While the preceding algorithm gives us a way to evaluate L(TM), L(Ti|TM), and L(TM,T1,,Tn) for any possible consensus tree TM, we still require a means of finding a high-quality (low-scoring) tree. The space of possible trees is too large to permit exhaustive search and we are unaware of an efficient algorithm for finding a global optimum of our objective function. We therefore employ a heuristic search strategy based on simulated annealing. The algorithm relies on the intuition that the bipartitions to be found in any high-quality consensus tree are likely to be the same as or similar to bipartitions frequently observed in the input trees. The algorithm runs for a total of t iterations and at each iteration i will either insert a new bipartition chosen uniformly at random from the observed (nonunique) bipartitions with probability 1 – i/t or delete an existing bipartition chosen uniformly at random from the current TM with probability i/t to create a candidate model tree TM. This strategy is intended to encourage the addition of new bipartitions at the beginning of the search and the cleanup of redundant bipartitions at the end of the search cycle.

If the algorithm chooses to insert a new bipartition b, it then performs an additional expectation-maximization-like (EM) local optimization to improve the fit, as many of the bipartitions in the observed trees will be similar but not exact matches to the global splits inferred for the populations. The EM-like local optimization repeatedly identifies the set Bo of observed bipartitions explained by b and then locally improves b by iteratively flipping any bits that lower the cost of explaining Bo, continuing until it converges on some locally optimal b. This final bipartition is then added to TM to yield the new candidate tree TM. Once a new candidate tree TM has been established, the algorithm tests the difference in cost between TM and TM. If TM has reduced cost then the move is accepted and TM becomes the new starting tree. Otherwise, the method accepts TM with probability p=expL(TM,T1,,Tn)L(TM,T1,,Tn)T where T = 400/t is the simulated annealing temperature parameter.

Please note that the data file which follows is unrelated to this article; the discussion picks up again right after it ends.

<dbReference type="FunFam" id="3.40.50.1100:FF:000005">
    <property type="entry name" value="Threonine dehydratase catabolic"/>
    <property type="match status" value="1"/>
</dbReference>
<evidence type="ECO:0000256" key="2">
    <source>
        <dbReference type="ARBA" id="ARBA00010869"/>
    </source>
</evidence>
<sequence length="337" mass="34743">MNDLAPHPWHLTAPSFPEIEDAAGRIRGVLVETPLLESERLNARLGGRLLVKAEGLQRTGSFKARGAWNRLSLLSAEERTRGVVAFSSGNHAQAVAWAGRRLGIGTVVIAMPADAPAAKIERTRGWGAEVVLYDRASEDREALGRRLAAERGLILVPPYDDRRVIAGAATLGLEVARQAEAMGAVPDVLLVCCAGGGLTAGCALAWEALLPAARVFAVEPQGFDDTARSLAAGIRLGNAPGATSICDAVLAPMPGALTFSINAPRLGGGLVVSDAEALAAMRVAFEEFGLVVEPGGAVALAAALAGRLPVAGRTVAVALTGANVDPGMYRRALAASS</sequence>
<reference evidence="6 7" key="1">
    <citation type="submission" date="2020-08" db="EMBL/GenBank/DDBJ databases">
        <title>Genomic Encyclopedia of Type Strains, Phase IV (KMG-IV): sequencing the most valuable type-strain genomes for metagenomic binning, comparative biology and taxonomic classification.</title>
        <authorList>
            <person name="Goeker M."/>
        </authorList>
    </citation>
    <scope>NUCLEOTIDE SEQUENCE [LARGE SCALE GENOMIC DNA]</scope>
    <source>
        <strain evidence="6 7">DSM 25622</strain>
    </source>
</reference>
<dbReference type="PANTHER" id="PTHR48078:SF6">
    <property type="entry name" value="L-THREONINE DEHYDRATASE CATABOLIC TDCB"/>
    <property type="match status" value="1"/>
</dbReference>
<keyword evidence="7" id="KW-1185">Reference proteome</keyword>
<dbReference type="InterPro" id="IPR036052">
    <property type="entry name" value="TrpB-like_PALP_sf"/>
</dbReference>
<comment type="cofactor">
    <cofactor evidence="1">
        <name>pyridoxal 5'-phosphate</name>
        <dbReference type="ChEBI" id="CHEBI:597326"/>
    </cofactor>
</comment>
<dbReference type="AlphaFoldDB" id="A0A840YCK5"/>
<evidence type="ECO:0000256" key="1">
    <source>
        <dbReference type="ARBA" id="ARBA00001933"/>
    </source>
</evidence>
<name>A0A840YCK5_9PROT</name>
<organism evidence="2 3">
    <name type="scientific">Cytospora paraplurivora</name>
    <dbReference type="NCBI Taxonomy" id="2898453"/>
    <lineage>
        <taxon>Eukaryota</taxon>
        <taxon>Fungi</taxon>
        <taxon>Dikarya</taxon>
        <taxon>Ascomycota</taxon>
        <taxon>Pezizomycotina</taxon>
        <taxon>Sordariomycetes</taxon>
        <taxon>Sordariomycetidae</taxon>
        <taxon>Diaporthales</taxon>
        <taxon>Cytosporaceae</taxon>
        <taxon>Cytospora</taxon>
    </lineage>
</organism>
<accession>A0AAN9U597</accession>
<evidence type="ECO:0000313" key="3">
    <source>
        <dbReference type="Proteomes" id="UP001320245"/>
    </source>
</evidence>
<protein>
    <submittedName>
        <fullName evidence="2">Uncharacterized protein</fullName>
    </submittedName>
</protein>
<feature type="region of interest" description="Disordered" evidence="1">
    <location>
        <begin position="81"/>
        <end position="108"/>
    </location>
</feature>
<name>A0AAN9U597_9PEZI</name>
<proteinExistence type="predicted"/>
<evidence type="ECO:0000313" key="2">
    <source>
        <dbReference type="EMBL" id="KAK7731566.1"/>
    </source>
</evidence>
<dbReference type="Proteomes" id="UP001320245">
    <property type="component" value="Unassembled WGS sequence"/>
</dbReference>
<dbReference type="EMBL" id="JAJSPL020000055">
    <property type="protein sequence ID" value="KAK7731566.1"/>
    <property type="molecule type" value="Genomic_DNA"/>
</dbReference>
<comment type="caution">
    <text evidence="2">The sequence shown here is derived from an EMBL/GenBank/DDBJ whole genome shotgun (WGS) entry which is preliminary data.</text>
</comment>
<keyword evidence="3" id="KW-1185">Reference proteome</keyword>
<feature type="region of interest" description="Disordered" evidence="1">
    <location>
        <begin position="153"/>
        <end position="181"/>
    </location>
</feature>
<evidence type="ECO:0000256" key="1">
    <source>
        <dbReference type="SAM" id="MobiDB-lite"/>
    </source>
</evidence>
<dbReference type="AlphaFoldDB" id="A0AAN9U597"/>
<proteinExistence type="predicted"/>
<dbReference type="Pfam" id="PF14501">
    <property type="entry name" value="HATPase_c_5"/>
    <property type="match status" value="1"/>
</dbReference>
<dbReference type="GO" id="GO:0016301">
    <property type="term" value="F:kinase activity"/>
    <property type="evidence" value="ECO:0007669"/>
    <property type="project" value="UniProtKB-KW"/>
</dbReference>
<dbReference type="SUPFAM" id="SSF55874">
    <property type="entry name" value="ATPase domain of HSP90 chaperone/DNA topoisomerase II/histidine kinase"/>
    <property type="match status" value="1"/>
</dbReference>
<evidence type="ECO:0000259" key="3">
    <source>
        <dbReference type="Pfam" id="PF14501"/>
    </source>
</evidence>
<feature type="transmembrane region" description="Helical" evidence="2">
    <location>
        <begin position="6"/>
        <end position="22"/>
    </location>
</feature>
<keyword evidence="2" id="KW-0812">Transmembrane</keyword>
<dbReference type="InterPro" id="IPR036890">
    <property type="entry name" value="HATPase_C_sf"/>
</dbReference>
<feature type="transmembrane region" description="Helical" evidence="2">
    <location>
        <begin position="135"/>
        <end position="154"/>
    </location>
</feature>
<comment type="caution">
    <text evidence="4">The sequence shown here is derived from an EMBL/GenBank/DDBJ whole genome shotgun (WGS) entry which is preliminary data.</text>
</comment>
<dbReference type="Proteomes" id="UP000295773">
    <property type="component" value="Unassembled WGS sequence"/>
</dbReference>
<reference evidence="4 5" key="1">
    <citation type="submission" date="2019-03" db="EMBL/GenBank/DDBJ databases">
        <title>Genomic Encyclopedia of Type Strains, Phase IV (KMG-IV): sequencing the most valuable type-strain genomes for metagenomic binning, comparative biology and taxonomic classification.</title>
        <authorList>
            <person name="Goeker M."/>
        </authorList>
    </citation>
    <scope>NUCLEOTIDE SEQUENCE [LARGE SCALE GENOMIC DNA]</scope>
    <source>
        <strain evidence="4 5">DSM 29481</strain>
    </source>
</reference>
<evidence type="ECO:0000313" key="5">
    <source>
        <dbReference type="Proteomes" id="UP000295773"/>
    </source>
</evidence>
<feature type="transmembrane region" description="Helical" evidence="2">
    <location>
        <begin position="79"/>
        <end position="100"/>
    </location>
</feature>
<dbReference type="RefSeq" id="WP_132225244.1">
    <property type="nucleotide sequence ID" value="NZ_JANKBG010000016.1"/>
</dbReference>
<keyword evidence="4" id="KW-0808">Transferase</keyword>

Tree reconstruction

A final step in the algorithm is the reconstruction of the consensus tree from its bipartitions. Given the bipartitions found by the tree search heuristics, we first sort the model bipartitions b1 [precedes] b2[precedes] bk in decreasing order of numbers of splits they explain (i.e., the number of out-edges from their corresponding nodes in the DMST). We then initialize a tree T0 with a single node containing all haplotype sequences in S and introduce the successive bipartitions in sorted order into this tree. The intuition is that bipartitions that explain a greater fraction of the observed variation should generally correspond to earlier divergence events. For each bi = 1 to k, we subdivide any node vj that contains elements with label 0 in bi(bi0) and elements labeled as 1 in bi(bi1) into nodes vj1 and vj2 corresponding to the subpopulations of vj in bi0 or bi1. We also introduce a Steiner node sj for each node vj to represent the ancestral population from which vj1 and vj2 diverged. We then replace the prior tree Ti–1 with Ti = (Vi, Ei) where Vi = Vi–1 – {vj} + {vj1, vj2, sj} and


After introducing all k bipartitions, Tk is then the final consensus tree.

2.3 Validation Experiments

Simulated data set

We first evaluated our method on a simulated data set consisting of three independent populations, each with 150 individuals (300 chromosomes). We generated the genealogy trees for each population using the coalescent simulator MS [24] on sequence of length 107 base pair long with a mutation rate of 10−9, a recombination rate of 10−8, and an effective population size of 25,000. The resulting simulated branch length between the root node of each population and the leaves was 1,600 generations. In order to simulate the effect of three populations diverging from a common ancestor, we subsequently merged the genealogy trees from each population. We first defined a common ancestor for the root nodes of populations one and two as shown in Fig. 3 with branch length 1,000 generations between their most recent common ancestor (MRCA) and the root nodes of the two populations. We then defined a common ancestor between the MRCA of populations one and two and the root node of population three, with branch length 1,000 generations to the MRCA of populations one and two, and 2,000 generations to the root node of population three. The sum of branch lengths between any leaf and the MRCA of all of the populations was thus estimated at 3,600 generations. Given this defined tree structure, we generated sequence for each individual using Seq-Gen [25]. We used a mutation rate of 10−9 per site to generate a 10 million base pair sequence with 83,948 SNP sites in order to accommodate the branch lengths simulated from MS. Using the 83,948 SNP sites, we constructed 83,944 trees from five consecutive SNPs spanning across the sequences. Given the data set, we ran the algorithms on 10,000 randomly selected trees or their corresponding 33,295 unique SNPs.

Fig. 3
Inferred consensus trees. Node labels show numbers of haplotypes belonging to each known population. Edges in inferred trees are labeled by the number of splits assigned to each and, in parentheses, the fraction of all splits assigned to each. For the ...